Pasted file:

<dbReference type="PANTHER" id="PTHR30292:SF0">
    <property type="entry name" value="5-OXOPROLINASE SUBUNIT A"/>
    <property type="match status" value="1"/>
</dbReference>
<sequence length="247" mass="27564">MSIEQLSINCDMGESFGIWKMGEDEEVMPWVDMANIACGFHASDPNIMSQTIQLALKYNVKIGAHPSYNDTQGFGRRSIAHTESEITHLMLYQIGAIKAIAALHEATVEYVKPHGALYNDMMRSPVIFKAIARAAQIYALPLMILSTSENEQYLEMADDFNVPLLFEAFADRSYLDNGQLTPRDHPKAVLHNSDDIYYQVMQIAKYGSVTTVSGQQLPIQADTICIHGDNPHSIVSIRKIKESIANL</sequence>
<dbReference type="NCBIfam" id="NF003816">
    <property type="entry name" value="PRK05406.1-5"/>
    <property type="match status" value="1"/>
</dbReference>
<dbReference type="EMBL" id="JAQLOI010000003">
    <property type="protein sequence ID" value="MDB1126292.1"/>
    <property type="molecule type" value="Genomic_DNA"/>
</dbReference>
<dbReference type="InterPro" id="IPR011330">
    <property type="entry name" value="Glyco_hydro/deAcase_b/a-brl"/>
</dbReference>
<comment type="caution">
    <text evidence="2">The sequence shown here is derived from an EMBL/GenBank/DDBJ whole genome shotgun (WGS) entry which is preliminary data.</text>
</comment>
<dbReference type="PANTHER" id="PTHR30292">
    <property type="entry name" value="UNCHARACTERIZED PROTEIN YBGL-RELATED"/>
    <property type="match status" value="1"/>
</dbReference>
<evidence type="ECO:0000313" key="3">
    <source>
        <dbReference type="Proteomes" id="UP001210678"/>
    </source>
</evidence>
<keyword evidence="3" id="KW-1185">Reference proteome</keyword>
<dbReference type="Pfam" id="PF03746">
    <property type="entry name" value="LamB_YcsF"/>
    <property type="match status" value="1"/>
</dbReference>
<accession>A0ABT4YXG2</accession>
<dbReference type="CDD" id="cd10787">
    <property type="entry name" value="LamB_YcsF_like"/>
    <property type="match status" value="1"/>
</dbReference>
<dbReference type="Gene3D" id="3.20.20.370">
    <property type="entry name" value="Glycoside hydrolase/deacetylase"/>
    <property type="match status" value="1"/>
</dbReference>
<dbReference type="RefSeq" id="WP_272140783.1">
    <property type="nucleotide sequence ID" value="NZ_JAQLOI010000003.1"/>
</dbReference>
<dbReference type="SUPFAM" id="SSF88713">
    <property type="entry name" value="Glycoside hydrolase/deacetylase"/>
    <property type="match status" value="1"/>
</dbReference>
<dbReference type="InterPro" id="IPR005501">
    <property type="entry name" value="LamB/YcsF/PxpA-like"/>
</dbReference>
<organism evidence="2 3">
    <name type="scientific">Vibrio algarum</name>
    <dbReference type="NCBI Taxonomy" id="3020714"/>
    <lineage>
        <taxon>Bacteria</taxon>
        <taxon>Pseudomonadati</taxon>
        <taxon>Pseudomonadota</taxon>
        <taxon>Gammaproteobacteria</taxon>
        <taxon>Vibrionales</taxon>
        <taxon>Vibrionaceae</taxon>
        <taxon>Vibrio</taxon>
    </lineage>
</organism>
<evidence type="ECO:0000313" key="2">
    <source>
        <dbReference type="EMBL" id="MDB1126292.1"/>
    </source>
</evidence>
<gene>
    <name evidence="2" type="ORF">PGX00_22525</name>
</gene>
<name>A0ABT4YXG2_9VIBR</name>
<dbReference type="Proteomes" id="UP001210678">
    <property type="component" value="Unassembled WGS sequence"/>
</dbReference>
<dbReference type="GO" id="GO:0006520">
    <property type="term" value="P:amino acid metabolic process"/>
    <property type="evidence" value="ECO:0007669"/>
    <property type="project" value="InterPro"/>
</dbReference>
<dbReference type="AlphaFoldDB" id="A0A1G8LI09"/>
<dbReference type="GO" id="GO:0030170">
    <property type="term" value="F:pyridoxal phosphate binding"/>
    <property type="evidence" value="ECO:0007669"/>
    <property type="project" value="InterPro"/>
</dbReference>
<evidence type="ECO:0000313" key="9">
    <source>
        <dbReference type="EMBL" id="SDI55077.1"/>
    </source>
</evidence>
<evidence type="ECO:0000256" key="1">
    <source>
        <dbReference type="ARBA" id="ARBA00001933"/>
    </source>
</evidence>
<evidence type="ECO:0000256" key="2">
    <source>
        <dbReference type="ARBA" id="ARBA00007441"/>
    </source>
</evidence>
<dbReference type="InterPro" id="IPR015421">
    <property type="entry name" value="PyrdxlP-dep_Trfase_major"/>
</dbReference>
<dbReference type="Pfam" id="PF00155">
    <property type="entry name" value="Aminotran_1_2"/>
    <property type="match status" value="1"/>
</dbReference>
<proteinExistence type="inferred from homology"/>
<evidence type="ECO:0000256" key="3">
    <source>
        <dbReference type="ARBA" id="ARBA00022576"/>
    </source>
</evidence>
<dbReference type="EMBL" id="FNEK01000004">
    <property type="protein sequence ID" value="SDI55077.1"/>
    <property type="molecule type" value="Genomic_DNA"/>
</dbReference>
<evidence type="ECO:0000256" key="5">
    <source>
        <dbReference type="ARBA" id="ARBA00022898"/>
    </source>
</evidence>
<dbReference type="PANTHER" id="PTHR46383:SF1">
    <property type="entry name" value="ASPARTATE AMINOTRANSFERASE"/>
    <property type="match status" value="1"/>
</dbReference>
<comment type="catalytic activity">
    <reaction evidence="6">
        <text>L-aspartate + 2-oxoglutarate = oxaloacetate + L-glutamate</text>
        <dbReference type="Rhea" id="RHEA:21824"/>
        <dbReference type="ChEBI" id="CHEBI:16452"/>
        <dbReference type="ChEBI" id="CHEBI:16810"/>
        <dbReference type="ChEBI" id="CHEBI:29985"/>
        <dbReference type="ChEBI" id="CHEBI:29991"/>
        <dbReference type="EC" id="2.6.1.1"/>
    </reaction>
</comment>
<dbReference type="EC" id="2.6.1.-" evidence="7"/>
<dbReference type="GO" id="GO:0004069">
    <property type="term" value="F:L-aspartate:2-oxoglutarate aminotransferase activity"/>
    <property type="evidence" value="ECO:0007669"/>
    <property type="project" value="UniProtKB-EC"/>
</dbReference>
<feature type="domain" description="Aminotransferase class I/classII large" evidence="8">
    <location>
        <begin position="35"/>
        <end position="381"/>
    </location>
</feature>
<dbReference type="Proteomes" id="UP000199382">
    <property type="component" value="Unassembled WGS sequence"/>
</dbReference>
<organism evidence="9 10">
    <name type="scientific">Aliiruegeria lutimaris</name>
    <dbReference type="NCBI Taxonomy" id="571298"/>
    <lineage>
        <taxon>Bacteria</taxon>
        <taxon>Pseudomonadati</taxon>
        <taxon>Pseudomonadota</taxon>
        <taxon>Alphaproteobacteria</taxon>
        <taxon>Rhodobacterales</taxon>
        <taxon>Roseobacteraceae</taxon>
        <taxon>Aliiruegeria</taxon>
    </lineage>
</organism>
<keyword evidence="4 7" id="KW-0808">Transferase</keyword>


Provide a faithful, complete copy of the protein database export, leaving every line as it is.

<dbReference type="PANTHER" id="PTHR30292:SF0">
    <property type="entry name" value="5-OXOPROLINASE SUBUNIT A"/>
    <property type="match status" value="1"/>
</dbReference>
<sequence length="247" mass="27564">MSIEQLSINCDMGESFGIWKMGEDEEVMPWVDMANIACGFHASDPNIMSQTIQLALKYNVKIGAHPSYNDTQGFGRRSIAHTESEITHLMLYQIGAIKAIAALHEATVEYVKPHGALYNDMMRSPVIFKAIARAAQIYALPLMILSTSENEQYLEMADDFNVPLLFEAFADRSYLDNGQLTPRDHPKAVLHNSDDIYYQVMQIAKYGSVTTVSGQQLPIQADTICIHGDNPHSIVSIRKIKESIANL</sequence>
<dbReference type="NCBIfam" id="NF003816">
    <property type="entry name" value="PRK05406.1-5"/>
    <property type="match status" value="1"/>
</dbReference>
<dbReference type="EMBL" id="JAQLOI010000003">
    <property type="protein sequence ID" value="MDB1126292.1"/>
    <property type="molecule type" value="Genomic_DNA"/>
</dbReference>
<dbReference type="InterPro" id="IPR011330">
    <property type="entry name" value="Glyco_hydro/deAcase_b/a-brl"/>
</dbReference>
<comment type="caution">
    <text evidence="2">The sequence shown here is derived from an EMBL/GenBank/DDBJ whole genome shotgun (WGS) entry which is preliminary data.</text>
</comment>
<dbReference type="PANTHER" id="PTHR30292">
    <property type="entry name" value="UNCHARACTERIZED PROTEIN YBGL-RELATED"/>
    <property type="match status" value="1"/>
</dbReference>
<evidence type="ECO:0000313" key="3">
    <source>
        <dbReference type="Proteomes" id="UP001210678"/>
    </source>
</evidence>
<keyword evidence="3" id="KW-1185">Reference proteome</keyword>
<dbReference type="Pfam" id="PF03746">
    <property type="entry name" value="LamB_YcsF"/>
    <property type="match status" value="1"/>
</dbReference>
<accession>A0ABT4YXG2</accession>
<dbReference type="CDD" id="cd10787">
    <property type="entry name" value="LamB_YcsF_like"/>
    <property type="match status" value="1"/>
</dbReference>
<dbReference type="Gene3D" id="3.20.20.370">
    <property type="entry name" value="Glycoside hydrolase/deacetylase"/>
    <property type="match status" value="1"/>
</dbReference>
<dbReference type="RefSeq" id="WP_272140783.1">
    <property type="nucleotide sequence ID" value="NZ_JAQLOI010000003.1"/>
</dbReference>
<dbReference type="SUPFAM" id="SSF88713">
    <property type="entry name" value="Glycoside hydrolase/deacetylase"/>
    <property type="match status" value="1"/>
</dbReference>
<dbReference type="InterPro" id="IPR005501">
    <property type="entry name" value="LamB/YcsF/PxpA-like"/>
</dbReference>
<organism evidence="2 3">
    <name type="scientific">Vibrio algarum</name>
    <dbReference type="NCBI Taxonomy" id="3020714"/>
    <lineage>
        <taxon>Bacteria</taxon>
        <taxon>Pseudomonadati</taxon>
        <taxon>Pseudomonadota</taxon>
        <taxon>Gammaproteobacteria</taxon>
        <taxon>Vibrionales</taxon>
        <taxon>Vibrionaceae</taxon>
        <taxon>Vibrio</taxon>
    </lineage>
</organism>
<evidence type="ECO:0000313" key="2">
    <source>
        <dbReference type="EMBL" id="MDB1126292.1"/>
    </source>
</evidence>
<gene>
    <name evidence="2" type="ORF">PGX00_22525</name>
</gene>
<name>A0ABT4YXG2_9VIBR</name>
<dbReference type="Proteomes" id="UP001210678">
    <property type="component" value="Unassembled WGS sequence"/>
</dbReference>
<dbReference type="GO" id="GO:0006520">
    <property type="term" value="P:amino acid metabolic process"/>
    <property type="evidence" value="ECO:0007669"/>
    <property type="project" value="InterPro"/>
</dbReference>
<dbReference type="AlphaFoldDB" id="A0A1G8LI09"/>
<dbReference type="GO" id="GO:0030170">
    <property type="term" value="F:pyridoxal phosphate binding"/>
    <property type="evidence" value="ECO:0007669"/>
    <property type="project" value="InterPro"/>
</dbReference>
<evidence type="ECO:0000313" key="9">
    <source>
        <dbReference type="EMBL" id="SDI55077.1"/>
    </source>
</evidence>
<evidence type="ECO:0000256" key="1">
    <source>
        <dbReference type="ARBA" id="ARBA00001933"/>
    </source>
</evidence>
<evidence type="ECO:0000256" key="2">
    <source>
        <dbReference type="ARBA" id="ARBA00007441"/>
    </source>
</evidence>
<dbReference type="InterPro" id="IPR015421">
    <property type="entry name" value="PyrdxlP-dep_Trfase_major"/>
</dbReference>
<dbReference type="Pfam" id="PF00155">
    <property type="entry name" value="Aminotran_1_2"/>
    <property type="match status" value="1"/>
</dbReference>
<proteinExistence type="inferred from homology"/>
<evidence type="ECO:0000256" key="3">
    <source>
        <dbReference type="ARBA" id="ARBA00022576"/>
    </source>
</evidence>
<dbReference type="EMBL" id="FNEK01000004">
    <property type="protein sequence ID" value="SDI55077.1"/>
    <property type="molecule type" value="Genomic_DNA"/>
</dbReference>
<evidence type="ECO:0000256" key="5">
    <source>
        <dbReference type="ARBA" id="ARBA00022898"/>
    </source>
</evidence>
<dbReference type="PANTHER" id="PTHR46383:SF1">
    <property type="entry name" value="ASPARTATE AMINOTRANSFERASE"/>
    <property type="match status" value="1"/>
</dbReference>
<comment type="catalytic activity">
    <reaction evidence="6">
        <text>L-aspartate + 2-oxoglutarate = oxaloacetate + L-glutamate</text>
        <dbReference type="Rhea" id="RHEA:21824"/>
        <dbReference type="ChEBI" id="CHEBI:16452"/>
        <dbReference type="ChEBI" id="CHEBI:16810"/>
        <dbReference type="ChEBI" id="CHEBI:29985"/>
        <dbReference type="ChEBI" id="CHEBI:29991"/>
        <dbReference type="EC" id="2.6.1.1"/>
    </reaction>
</comment>
<dbReference type="EC" id="2.6.1.-" evidence="7"/>
<dbReference type="GO" id="GO:0004069">
    <property type="term" value="F:L-aspartate:2-oxoglutarate aminotransferase activity"/>
    <property type="evidence" value="ECO:0007669"/>
    <property type="project" value="UniProtKB-EC"/>
</dbReference>
<feature type="domain" description="Aminotransferase class I/classII large" evidence="8">
    <location>
        <begin position="35"/>
        <end position="381"/>
    </location>
</feature>
<dbReference type="Proteomes" id="UP000199382">
    <property type="component" value="Unassembled WGS sequence"/>
</dbReference>
<organism evidence="9 10">
    <name type="scientific">Aliiruegeria lutimaris</name>
    <dbReference type="NCBI Taxonomy" id="571298"/>
    <lineage>
        <taxon>Bacteria</taxon>
        <taxon>Pseudomonadati</taxon>
        <taxon>Pseudomonadota</taxon>
        <taxon>Alphaproteobacteria</taxon>
        <taxon>Rhodobacterales</taxon>
        <taxon>Roseobacteraceae</taxon>
        <taxon>Aliiruegeria</taxon>
    </lineage>
</organism>
<keyword evidence="4 7" id="KW-0808">Transferase</keyword>